Service level: is it just a KPI?

What is your company in business for - to make money? I know that was the answer in the book The Goal, however, I have seen many mission statements and none of them say that. Money is a result of fulfilling the company's mission. In the sequel to the book The Goal, Dr. Goldratt tells us that a good strategy has three necessary conditions. In the last chapters of It's not luck, Alex's discussion with the directors leads him to conclude that the three pillars of a good strategy are: to generate a good environment for employees now and in the future; to provide excellent service to customers now and in the future; and to generate good returns for shareholders now and in the future.

Any mission should be consistent with these necessary conditions.

Where does it all start?

It is easy to realize that without sales there is no business. And that, with competition, we must build a competitive advantage that makes us stand out and makes sales flow based on value exchange.

All companies that are selling something have managed to build an offer composed of a product that has an attractive price/quality ratio. Otherwise they would not sell.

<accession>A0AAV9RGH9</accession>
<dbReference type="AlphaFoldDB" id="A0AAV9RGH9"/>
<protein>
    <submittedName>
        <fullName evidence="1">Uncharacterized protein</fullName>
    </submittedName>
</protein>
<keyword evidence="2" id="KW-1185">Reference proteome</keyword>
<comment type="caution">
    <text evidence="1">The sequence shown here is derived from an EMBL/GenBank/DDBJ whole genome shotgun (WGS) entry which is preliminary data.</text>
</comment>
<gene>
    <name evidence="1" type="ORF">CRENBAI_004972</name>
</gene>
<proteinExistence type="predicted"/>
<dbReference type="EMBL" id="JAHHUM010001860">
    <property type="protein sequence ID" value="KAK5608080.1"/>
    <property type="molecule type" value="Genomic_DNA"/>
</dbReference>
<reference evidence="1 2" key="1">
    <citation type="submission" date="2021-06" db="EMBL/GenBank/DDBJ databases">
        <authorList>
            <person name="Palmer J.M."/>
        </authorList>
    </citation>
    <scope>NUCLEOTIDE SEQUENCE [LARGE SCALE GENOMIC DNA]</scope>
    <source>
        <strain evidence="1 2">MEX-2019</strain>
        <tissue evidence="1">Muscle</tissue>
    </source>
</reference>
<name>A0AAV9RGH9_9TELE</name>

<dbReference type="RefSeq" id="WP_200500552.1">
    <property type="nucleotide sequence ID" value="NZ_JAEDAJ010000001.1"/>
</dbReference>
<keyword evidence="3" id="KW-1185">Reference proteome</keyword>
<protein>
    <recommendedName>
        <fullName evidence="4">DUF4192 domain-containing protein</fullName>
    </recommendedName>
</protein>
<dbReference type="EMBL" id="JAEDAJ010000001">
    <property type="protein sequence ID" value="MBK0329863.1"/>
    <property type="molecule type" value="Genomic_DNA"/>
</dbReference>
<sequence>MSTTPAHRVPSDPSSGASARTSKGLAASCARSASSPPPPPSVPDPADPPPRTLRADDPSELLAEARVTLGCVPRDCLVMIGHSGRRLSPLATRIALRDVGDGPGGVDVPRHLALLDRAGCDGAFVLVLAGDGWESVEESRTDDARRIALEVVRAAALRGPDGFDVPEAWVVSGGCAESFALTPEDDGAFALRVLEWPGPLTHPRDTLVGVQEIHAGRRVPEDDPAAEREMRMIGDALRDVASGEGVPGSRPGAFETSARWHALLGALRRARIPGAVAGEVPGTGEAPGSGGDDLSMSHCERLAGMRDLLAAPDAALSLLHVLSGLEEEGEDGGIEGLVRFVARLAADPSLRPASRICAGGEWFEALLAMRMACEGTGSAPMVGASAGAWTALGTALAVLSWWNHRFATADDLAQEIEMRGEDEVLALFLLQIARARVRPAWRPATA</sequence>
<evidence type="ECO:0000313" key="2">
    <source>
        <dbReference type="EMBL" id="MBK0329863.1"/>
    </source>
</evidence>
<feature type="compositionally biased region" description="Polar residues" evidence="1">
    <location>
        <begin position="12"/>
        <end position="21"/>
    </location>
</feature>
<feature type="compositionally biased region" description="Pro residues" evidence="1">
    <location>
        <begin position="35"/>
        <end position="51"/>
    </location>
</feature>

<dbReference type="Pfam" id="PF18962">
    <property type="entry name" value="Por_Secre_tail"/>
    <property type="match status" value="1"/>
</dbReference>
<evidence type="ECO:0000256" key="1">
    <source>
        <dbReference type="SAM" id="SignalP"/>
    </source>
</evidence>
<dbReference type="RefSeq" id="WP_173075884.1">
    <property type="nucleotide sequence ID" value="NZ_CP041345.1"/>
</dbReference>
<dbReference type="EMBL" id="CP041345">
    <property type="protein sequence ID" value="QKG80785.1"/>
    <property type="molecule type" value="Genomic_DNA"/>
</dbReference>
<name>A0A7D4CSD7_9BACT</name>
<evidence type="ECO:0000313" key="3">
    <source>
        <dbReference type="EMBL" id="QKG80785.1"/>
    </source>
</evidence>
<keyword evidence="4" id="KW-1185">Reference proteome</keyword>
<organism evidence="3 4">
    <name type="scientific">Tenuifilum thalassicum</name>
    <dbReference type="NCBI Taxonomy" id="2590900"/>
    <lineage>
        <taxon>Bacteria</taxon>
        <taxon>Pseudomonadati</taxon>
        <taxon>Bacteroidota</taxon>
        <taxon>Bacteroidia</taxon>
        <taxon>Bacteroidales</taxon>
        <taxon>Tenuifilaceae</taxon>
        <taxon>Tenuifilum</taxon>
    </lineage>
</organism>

Designing or finding those products, then producing or buying them, making good packaging, producing attractive marketing materials, investing in advertising, deploying the sales force; all this is a big effort in time and money.

And the promise made to the market consists of the product, the price and a delivery condition. Delivery may be by promising a date, or it may be by promising availability at the point of sale.

Everything starts by making an attractive promise and customers accept it, generating sales.

What happens when the promise is broken?

Sales do not stop immediately. There is customer frustration that results in customers looking for alternatives. But let's look at which part of the promise is most frequently broken.

Neither the product is frequently degraded nor the price is frequently altered. These two aspects are very much taken care of by the companies.

It is common for delivery to be missed, either by failing to meet the promised date or simply by generating a stock out at the point of sale.